Giving voice to the voiceless: engaging community

Babs Verblackt, CNS Special Correspondent
Community engagement is a critical component in reducing stigma, raising awareness, and facilitating access to services for people living with HIV (PLHIV) and TB. From disease control and reaching health services to decision making and drug development--in every element of combating these diseases affected communities should have their say. Several initiatives around the globe are making efforts to ensure that weak voices are not only getting stronger but are also getting heard.

The theme of the 45th Union World Conference on Lung Health in Barcelona was also on ‘Community Driven Solutions for the next generation’. This approach recognizes the essential role of affected persons and advocates, whose inputs must be integrated into the conception, design and implementation of interventions along with that of other experts.

ENGAGE TB is another lead initiative of the WHO Global Tuberculosis Programme to support implementation and scale-up of integrated community-based TB prevention, diagnosis, treatment and care. The ENGAGE TB principles are aligned with the stop TB strategy and are complementary to existing guidelines for engaging all health care providers (including NGOs) in TB prevention and care as part of a public–private mix.

Healthcare workers at risk
In Swaziland, workers' unions are involved in augmenting TB control efforts in a highly vulnerable group: health care workers. Swaziland has one of the highest burdens of both TB and HIV in the world. "Because of their job, healthcare workers are at increased risk of TB, yet they are not screened routinely for the disease, TB incidence is unknown and the linkage to care for affected health care workers is inadequate," said Samson Haumba, researcher at University Research Co., LLC (URC).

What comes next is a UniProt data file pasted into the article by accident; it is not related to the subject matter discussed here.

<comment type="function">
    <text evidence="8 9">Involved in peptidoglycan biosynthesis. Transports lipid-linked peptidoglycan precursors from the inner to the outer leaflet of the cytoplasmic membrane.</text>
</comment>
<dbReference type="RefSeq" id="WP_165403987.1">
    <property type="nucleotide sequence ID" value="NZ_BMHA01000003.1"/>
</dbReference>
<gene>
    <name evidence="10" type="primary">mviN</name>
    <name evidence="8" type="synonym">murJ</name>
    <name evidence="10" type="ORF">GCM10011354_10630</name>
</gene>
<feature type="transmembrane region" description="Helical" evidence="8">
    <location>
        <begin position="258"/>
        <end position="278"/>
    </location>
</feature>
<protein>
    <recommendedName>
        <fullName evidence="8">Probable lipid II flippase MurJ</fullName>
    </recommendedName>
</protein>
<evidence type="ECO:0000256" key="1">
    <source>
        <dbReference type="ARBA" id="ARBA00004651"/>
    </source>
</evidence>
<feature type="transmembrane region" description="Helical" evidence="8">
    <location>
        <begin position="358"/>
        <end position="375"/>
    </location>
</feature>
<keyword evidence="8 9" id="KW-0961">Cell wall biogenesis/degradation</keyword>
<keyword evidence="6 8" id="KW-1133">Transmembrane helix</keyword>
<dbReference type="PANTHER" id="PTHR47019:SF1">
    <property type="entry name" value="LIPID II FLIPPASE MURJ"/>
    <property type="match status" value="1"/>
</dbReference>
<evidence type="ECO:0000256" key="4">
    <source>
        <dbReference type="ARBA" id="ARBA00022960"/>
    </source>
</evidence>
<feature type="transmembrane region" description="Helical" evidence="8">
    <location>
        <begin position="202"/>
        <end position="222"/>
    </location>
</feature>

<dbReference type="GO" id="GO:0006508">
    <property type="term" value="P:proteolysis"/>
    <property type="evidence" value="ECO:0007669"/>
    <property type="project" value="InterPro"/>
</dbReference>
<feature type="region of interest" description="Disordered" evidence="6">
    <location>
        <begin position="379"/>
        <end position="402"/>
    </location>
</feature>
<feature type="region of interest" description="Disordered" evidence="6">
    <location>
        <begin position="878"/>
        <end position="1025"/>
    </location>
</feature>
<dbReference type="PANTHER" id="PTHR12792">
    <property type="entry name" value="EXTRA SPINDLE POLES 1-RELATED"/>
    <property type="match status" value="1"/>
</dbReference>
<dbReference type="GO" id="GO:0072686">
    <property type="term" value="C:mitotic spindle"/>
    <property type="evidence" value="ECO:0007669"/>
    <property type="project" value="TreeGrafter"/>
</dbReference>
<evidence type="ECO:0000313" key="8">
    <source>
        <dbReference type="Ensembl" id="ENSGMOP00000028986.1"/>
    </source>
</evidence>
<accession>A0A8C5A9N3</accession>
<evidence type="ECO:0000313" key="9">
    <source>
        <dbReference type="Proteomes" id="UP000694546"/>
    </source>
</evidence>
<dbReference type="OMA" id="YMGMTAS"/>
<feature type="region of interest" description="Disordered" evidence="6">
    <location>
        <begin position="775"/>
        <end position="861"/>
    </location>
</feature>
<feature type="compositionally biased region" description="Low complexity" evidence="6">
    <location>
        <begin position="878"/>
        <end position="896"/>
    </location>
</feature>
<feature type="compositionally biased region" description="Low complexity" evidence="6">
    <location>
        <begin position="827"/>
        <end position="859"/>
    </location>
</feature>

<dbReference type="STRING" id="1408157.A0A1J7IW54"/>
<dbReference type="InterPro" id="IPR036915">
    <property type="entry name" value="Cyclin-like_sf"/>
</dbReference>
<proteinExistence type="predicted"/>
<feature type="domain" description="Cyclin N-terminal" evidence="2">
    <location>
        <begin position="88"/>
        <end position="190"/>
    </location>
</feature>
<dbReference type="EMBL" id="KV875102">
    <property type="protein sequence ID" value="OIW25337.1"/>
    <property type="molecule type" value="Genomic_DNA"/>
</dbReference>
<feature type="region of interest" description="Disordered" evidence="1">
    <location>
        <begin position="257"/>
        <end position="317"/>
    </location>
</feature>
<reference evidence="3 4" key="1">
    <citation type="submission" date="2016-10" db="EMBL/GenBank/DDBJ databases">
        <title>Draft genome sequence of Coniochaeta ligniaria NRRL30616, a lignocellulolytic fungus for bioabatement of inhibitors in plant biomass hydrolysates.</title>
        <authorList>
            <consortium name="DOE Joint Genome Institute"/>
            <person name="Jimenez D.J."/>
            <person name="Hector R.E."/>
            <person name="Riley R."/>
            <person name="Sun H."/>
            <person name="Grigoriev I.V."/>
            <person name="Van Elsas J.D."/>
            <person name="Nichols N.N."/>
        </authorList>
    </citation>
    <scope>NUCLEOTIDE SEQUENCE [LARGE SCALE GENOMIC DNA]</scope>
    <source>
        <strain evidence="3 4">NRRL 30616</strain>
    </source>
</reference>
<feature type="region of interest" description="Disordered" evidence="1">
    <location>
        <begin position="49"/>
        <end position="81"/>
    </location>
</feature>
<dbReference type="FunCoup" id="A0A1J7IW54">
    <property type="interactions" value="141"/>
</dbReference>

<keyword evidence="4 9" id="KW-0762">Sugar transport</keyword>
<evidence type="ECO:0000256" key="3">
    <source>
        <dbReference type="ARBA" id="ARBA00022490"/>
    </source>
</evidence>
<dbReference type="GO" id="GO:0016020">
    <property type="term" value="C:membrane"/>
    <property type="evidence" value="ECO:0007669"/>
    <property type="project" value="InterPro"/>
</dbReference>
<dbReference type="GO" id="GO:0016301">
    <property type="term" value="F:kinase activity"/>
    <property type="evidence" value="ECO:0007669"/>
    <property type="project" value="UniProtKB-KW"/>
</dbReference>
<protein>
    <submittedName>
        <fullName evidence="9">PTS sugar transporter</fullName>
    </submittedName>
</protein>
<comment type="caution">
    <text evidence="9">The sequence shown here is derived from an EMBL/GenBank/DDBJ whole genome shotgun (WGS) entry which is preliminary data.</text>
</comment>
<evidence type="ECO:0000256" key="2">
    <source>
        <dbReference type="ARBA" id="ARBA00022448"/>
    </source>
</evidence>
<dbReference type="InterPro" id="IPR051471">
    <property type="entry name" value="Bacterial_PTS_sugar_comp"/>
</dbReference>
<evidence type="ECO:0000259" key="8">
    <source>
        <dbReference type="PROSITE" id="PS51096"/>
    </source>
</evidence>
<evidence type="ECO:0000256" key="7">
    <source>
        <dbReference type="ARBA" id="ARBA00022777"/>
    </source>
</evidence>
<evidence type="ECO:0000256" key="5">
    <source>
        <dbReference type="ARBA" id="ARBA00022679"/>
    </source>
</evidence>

Both TB and HIV are significantly affecting health care workforce capacity, he said. "Directly through death, decreasing performance and absenteeism, and also indirectly because of increasing work load and burn out." With the support of workers' unions a small pilot project was set up for systematic TB screening among health care workers, including sensitization on TB screening and HIV testing.

"The involvement of workers' union is critical in addressing the vulnerability of health care workers," Haumba says. "The project highlighted the severity of the problem and the need to integrate and scale up TB screening. We are expanding the number of health facilities involved and the union is very supportive of this."

Involving NGOs
In South Africa, non governmental organizations (NGOs) were approached to help expand TB services to key populations. In the past five years 75 NGOs got funded through the USAID TB Programme. Their activities varied from initiatives in TB case detection and contact management to TB/HIV awareness in the workplace and communities.

"The number of NGOs integrating TB care into their existing programmes has increased," said Tumi Mbengo of USAID TB Programme South Africa, emphasizing that this was a challenge since most organizations focus on HIV (and not on TB) and home based care. "We continuously had to push for TB programmes. But we learned that the involvement of communities in TB management and control can improve treatment outcomes and adherence drastically. Moreover, the NGOs were able to reach people in hard to reach areas."

Rights and responsibilities
The poor involvement of TB affected communities in the process of decision making at different levels was one of the reasons for Oxana Rucşineanu to set up the Moldova National Association of TB Patients. As a former multi-drug resistant TB (MDR-TB) patient she knows the challenges in community engagement. "Doctors often tell us that patients only know their rights, not their responsibilities. But as a matter of fact many patients know neither," she says. "Personally experiencing TB makes you look at things differently. You see the gaps in the health care system and communication."